Paul Muldoon brings his characteristic humor and humanity to the chickadee, the house wren, the deaths of Leonard Cohen and C. K. Williams, the Irish Rising, the Great War, and how 'a streak of ragwort / may yet shine / as an off-the-record / remark becomes the party line.' Frolic and Detour reminds us that the sidelong glance is the sweetest, and the tangential approach the most telling.
In our age of facile Instagram poets and one-note-joke performance poetry, Muldoon shows how craft and craftiness can cleave together ... Like many of his previous collections, Frolic And Detour has longer poems interspersed with shorter works. The longer form seems to suit Muldoon best, as a kind of challenge to the idea that the ideal poem is a haiku. It would be wrong to highlight the 'stand out' poems as almost every page shows a dazzle and glamour that few other contemporary poets might reach ... he requires you to re-read, not read ... This is poetry at its most wide-ranging and curious about the world, but cleverly fettered in formal strictures and structures. If you buy one book of poetry this year, make it this one. Although you might learn to appreciate the nuance of how contemporary poetry can be askance and awry, you shall come away with a kind of moral polish. It is not 'difficult'; that curse word of modern poetry. Take for example just this: 'Now we’re known less for snipers’ nests / than nests of singing birds'.
Like Bob Dylan, [Muldoon] makes a point of never being exactly where we expect him to be while somehow remaining distinctively himself. Muldoon’s extraordinary facility with both familiar and rare closed forms and his acrobatically inventive rhyming and off-rhyming have diminished not a whit in his sixties ... Poets as formally dexterous as Muldoon run the risk of being accused of emotional dryness or chilly indifference to the urgent sociopolitical concerns of the hour, and both charges have at times been floated in his direction. Neither applies ... Nothing is more Muldoonian than ending a book with a long poem—every collection since Why Brownlee Left in 1983 has ended so—and it is hard to imagine a more Muldoonian long poem than 'Frolic and Detour.' ... The volume is Muldoonian, too, in including several elegies: C. K. Williams, Richard Wilbur, Leonard Cohen, John Ashbery. The examples of Cohen and Ashbery seem peculiarly apposite as Muldoon wheels into what may be his 'late' phase. Like Ashbery in his final collections, or Cohen in his final albums, Muldoon has nothing left to prove, and can take delight simply in doing what he inimitably does. And his delight is ours.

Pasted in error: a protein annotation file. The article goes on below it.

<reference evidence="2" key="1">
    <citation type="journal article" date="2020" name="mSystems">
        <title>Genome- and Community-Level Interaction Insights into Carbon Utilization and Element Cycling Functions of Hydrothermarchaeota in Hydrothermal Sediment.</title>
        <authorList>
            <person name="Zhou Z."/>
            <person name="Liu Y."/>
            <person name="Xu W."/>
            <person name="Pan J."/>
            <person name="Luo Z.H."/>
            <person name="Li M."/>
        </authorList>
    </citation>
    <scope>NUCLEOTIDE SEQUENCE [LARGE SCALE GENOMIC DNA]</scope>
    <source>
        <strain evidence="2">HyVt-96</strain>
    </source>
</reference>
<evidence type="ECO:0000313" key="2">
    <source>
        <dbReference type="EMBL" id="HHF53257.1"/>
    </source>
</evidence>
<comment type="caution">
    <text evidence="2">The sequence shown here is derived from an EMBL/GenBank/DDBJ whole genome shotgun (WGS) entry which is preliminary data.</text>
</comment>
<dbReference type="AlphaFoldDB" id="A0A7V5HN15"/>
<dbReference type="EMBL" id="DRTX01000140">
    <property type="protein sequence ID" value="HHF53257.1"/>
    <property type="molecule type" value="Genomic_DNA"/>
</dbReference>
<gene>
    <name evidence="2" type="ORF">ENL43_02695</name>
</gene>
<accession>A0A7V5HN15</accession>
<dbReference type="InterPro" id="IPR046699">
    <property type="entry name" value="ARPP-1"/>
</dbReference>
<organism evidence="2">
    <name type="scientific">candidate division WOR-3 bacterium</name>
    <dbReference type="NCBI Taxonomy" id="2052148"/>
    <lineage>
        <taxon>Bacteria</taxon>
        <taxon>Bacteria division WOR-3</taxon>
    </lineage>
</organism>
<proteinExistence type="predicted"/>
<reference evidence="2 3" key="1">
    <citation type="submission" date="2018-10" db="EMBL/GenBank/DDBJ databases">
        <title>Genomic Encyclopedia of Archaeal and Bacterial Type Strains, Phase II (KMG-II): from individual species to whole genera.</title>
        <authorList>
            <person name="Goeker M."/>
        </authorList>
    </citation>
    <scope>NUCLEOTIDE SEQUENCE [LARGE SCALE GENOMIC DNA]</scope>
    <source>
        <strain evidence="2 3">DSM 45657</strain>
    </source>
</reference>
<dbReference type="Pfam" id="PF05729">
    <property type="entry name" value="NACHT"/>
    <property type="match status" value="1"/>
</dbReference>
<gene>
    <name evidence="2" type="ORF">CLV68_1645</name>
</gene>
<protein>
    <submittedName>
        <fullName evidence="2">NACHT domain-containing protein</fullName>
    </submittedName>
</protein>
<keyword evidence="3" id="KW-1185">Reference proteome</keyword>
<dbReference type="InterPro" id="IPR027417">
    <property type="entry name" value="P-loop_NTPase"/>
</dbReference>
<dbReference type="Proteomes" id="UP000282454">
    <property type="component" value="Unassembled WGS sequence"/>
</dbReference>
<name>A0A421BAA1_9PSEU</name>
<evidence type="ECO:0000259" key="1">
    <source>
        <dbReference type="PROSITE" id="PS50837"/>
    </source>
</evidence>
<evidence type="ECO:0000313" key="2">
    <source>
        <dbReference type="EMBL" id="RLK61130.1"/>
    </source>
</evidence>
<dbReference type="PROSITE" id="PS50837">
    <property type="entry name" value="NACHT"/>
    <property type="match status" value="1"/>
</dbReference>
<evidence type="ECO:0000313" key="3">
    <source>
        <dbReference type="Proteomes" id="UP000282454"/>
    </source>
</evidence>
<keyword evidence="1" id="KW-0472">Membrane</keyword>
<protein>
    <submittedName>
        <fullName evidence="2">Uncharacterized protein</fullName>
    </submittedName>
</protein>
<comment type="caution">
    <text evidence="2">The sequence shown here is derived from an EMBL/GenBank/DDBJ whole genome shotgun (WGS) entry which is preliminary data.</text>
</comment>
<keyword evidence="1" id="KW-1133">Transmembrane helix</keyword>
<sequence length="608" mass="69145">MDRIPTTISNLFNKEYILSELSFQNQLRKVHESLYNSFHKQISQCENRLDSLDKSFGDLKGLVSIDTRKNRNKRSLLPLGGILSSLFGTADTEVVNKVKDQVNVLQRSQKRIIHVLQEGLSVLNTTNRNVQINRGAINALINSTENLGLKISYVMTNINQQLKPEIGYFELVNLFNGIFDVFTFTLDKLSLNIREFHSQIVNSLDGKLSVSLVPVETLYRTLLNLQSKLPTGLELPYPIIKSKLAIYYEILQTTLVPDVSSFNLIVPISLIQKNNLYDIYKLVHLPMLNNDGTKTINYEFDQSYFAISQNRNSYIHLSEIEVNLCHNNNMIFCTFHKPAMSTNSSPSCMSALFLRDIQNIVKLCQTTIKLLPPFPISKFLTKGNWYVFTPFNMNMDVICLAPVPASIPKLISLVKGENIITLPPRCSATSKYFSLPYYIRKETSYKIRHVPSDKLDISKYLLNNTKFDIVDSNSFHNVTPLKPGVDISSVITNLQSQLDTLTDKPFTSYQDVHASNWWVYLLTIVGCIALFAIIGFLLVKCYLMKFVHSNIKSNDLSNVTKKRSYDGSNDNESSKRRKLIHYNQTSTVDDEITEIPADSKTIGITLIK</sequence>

Muldoon reinvigorates the craft in his new, punching collection. Traversing both time and topography, these poems frisk through contrasting sensations ... With a tour guide’s knowledge and engagement, Muldoon circumnavigates historical follies and whims ... This is a strong, agile collection from one of the world’s finest poets at his best.